The flu season and you

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Businesswomen With ColdH1N1 is to 2009 what El Niño was to 1998. Granted, H1N1 is more serious and seems to be an actual issue to care about, but because we’ve been hearing about it since early spring, we’re almost numb to the issue. Whether or not you decide to get the vaccine for you or your child or if even if you’re perfectly healthy, you can’t ignore that the flu is something we’re all going to deal with this season. Whether we get sick or someone at the office or in the family does, it’s going to be an issue for a few more months. Both the regular, seasonal flu and the H1N1 flu. And just like any season filled with sniffles and contagions, you’ll inevitably find yourself wondering, “Do I go to work even though I’m a little under the weather? Or do I stay home and use up a sick day?”

Maybe the dilemma’s not even that easy. Let’s be honest, the job situation has people worried about getting laid off or fired for missing too much work. Some companies also classify sick leave and vacation days under the same pool of accrued time, so taking a sick day today means a shorter vacation in a couple of months. Or a sick day today means having to find a sitter when your child gets sick later this season. Unfortunately, the issue isn’t as simple as don’t go to work if you don’t feel 100 percent.

This article in the Chicago Tribune discusses how employers are trying to balance business needs with sick workers reluctant to stay home.

From the article:

Some employees have to ration their sick days carefully or may not have any paid time off. Others weigh the fear of making a bad impression against the risk of prolonging an illness and feeling worse.

“It’s very hard to take off of work at my job,” said Noor Aweidah, who works for the president of a marketing firm and helps bring in new clients. “Things being the way they are today, new business is a real priority. If I’m not there, meetings are not happening, calls are not taking place.”

Even with her concerns, Aweidah recently had to take a rare day off to keep some incipient flu-like symptoms from worsening. She canceled a client meeting and made sure the interns under her supervision knew their daily tasks, then lay down on her couch to watch bad movies and drink tea.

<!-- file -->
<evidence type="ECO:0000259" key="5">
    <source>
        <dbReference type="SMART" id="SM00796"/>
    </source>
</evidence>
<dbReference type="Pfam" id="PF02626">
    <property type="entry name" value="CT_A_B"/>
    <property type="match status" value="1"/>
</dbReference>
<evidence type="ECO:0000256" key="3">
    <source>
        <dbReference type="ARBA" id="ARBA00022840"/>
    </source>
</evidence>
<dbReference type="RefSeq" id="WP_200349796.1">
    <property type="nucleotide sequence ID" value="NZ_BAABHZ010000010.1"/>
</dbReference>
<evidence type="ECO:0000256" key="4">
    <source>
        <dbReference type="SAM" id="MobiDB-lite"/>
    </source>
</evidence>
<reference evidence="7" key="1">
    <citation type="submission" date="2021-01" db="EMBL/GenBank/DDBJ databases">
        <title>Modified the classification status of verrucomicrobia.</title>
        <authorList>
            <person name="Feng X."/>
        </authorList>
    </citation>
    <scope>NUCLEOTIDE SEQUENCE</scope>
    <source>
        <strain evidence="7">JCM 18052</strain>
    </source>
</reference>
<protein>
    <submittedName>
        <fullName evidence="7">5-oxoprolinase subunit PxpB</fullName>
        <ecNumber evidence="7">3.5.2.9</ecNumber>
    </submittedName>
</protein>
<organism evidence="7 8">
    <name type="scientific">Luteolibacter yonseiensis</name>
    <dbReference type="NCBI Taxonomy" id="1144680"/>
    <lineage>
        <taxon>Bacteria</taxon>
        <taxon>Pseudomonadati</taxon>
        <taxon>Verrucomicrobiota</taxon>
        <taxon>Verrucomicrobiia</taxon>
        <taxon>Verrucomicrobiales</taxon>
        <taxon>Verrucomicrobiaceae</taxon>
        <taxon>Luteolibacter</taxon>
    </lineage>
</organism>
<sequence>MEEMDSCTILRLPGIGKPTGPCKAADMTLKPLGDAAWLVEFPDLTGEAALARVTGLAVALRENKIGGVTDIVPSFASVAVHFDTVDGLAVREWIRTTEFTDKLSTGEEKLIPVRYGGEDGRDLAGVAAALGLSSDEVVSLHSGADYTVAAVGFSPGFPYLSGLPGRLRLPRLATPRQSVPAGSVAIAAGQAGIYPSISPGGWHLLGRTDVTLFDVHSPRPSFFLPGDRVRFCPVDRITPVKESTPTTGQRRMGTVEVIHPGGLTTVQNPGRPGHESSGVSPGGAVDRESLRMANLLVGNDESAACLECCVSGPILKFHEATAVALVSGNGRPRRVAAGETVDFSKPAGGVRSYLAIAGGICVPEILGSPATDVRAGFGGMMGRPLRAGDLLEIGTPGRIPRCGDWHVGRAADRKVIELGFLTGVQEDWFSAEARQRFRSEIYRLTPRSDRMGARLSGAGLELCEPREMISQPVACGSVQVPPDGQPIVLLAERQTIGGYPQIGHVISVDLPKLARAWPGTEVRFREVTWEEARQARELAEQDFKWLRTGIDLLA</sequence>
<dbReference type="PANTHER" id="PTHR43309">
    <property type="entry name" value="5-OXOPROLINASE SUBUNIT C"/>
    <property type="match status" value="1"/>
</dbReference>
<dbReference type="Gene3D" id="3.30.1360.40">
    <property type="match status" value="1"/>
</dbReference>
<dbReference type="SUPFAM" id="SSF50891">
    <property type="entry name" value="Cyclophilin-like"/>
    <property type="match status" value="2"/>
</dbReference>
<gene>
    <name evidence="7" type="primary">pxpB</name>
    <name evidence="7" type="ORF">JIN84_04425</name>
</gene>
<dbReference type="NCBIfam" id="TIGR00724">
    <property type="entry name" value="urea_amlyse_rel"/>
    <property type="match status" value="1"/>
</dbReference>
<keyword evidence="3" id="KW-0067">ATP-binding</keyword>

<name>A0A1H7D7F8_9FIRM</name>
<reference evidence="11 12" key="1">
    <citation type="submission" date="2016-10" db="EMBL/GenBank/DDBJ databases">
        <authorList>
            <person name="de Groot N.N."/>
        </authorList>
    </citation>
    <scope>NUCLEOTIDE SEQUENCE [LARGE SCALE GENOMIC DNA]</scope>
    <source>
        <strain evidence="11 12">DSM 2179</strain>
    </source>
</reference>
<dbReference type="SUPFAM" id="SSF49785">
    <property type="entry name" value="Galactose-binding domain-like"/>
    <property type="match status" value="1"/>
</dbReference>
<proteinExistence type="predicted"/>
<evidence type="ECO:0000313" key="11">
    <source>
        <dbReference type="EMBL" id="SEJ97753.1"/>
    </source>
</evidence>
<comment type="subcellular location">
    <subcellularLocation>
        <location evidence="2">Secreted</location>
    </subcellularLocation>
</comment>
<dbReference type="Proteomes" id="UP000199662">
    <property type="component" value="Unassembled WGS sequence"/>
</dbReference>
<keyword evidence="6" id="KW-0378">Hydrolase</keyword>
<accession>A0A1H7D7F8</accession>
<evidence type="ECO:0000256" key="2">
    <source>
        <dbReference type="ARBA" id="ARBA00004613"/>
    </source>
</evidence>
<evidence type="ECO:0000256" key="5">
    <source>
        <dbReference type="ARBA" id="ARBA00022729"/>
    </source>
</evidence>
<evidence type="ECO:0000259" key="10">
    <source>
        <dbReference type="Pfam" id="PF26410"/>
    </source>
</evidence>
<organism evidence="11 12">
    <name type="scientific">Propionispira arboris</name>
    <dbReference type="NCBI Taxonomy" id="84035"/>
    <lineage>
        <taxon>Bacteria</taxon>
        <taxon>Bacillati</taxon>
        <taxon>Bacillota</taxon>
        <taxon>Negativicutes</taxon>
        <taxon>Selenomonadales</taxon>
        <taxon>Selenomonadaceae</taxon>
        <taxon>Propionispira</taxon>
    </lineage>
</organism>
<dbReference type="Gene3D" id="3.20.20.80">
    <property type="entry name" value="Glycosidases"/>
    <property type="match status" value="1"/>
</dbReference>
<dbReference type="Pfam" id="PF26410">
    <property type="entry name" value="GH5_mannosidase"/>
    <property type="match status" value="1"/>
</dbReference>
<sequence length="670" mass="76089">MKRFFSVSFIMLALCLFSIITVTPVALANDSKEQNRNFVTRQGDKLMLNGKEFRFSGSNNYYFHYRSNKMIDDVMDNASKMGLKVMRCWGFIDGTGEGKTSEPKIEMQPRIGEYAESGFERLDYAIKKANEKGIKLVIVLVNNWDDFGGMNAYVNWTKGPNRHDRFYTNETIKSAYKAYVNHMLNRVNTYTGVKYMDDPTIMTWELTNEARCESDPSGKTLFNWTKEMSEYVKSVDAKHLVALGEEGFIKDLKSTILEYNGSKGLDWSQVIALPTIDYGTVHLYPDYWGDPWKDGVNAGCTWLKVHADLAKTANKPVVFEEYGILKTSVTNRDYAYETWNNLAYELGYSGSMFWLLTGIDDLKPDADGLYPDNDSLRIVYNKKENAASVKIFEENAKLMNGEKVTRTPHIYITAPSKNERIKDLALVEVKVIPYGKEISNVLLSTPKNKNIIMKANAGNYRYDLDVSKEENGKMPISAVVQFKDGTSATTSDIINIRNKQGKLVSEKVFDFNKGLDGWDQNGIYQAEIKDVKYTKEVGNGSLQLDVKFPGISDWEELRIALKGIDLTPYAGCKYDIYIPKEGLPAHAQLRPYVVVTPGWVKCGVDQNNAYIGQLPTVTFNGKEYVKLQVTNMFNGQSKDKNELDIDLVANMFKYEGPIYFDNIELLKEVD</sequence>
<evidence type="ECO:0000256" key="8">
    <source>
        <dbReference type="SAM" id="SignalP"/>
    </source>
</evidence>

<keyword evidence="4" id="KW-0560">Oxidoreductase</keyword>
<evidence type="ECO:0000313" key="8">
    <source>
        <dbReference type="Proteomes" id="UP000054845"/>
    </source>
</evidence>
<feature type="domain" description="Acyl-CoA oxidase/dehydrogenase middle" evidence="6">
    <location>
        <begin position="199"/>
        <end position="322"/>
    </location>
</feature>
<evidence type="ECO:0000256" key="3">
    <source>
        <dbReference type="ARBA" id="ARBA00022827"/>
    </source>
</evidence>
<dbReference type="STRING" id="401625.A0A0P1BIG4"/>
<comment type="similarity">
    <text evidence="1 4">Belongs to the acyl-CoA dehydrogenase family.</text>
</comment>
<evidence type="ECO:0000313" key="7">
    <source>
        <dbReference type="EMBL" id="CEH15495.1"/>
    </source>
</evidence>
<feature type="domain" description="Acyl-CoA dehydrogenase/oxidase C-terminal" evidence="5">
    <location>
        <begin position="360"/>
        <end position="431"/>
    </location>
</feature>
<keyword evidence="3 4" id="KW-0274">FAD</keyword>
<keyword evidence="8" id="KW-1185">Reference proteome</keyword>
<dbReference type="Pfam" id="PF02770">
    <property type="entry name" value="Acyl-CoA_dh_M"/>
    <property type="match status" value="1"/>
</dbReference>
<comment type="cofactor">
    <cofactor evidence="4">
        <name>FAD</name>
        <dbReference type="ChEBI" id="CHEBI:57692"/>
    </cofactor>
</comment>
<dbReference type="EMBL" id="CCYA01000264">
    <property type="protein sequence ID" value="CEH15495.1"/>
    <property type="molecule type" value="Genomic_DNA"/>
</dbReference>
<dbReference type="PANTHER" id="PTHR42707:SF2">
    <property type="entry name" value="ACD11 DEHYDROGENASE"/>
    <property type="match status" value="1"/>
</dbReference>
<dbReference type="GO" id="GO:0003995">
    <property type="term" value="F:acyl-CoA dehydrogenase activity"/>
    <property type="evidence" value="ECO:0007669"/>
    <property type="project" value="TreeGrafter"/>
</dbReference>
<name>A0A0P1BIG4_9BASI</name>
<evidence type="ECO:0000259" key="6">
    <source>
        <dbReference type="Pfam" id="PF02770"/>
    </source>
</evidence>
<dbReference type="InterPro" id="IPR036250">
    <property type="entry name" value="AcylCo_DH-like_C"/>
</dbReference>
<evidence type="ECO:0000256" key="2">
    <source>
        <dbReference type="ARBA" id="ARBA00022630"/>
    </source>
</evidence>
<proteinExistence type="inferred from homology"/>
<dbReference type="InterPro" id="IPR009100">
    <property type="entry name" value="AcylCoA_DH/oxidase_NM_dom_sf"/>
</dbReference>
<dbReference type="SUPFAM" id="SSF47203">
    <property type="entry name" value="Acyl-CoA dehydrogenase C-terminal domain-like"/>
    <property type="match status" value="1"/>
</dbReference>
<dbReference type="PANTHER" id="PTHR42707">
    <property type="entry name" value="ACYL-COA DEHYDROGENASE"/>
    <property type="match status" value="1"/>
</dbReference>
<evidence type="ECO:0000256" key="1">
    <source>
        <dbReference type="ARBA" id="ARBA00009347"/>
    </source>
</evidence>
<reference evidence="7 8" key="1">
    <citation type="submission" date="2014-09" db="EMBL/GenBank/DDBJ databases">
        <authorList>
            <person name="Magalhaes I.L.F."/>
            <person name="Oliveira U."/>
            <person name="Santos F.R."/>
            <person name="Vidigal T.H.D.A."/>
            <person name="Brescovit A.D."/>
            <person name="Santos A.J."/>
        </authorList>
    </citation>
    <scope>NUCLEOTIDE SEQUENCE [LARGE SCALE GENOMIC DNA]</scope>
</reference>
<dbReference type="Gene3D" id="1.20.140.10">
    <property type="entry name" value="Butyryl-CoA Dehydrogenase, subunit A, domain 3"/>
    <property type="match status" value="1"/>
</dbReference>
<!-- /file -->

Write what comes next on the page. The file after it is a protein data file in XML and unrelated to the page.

The client was understanding about needing to reschedule, she said.

“It’s hard being in a creative environment to not be on your A game, especially when you’re interfacing with clients,” Aweidah said. “But they don’t want to meet with someone who’s coughing or sweating.”

And on last week’s Harvard Business Ideacast, experts ask Is Your Business Ready for H1N1? (Even if you’re not an employer, it’s worth checking out to hear what companies are doing for their employees and what they want to see happening in workplaces.)

When you’re deciding whether or not to come in to the office, or even if you’re not sick but are wondering what you’ll do if you do get some form of flu this season, here are some tips:

  • Talk to your boss now.
    Find out what the company’s doing about the flu this year. Is it the same policy as last year or are they asking you to take different precautions?
  • What are your work-from-home options?
    If you have the kind of job where working from home is possible, see what the policy is. Do you need permission before doing it or can you call in one morning and say you need to work from home? Does it count against your time off at all?
  • Do you need a note if you miss a certain amount of consecutive days?
    Let’s be honest, most of us don’t know the details of every company policy. Many employers require a doctor’s note for anyone who stays home for more than a certain amount of consecutive days, so you don’t want to show up after a week out and be told to go home until return with a note.
  • Do you  really need to go in today?
    If you’re in that gray zone where you  might be getting sick or you might just have a 24-hour bug, you could be wondering if you should go to work or stay home. There are pros and cons to both, and you might have your own reasons for wanting to go in. Just remember that if you are contagious and you end up getting the whole office sick, no one will be pleased with you, especially if it means half of your group is out and everyone else has to work twice as hard.
  • Do you have any other perks?
    Some companies pay for their employees to get the flu vaccine (the regular one, not the H1N1 vaccine, since it’s being offered free). If you want the flu shot, see if your company covers the cost or will reimburse you for it. Also see if they’ll be providing hand sanitizer and disinfecting wipes to people in the office.

Also check out this article from fellow blogger Rachel Zupek.

Have you dealt with any of these issues this flu season?

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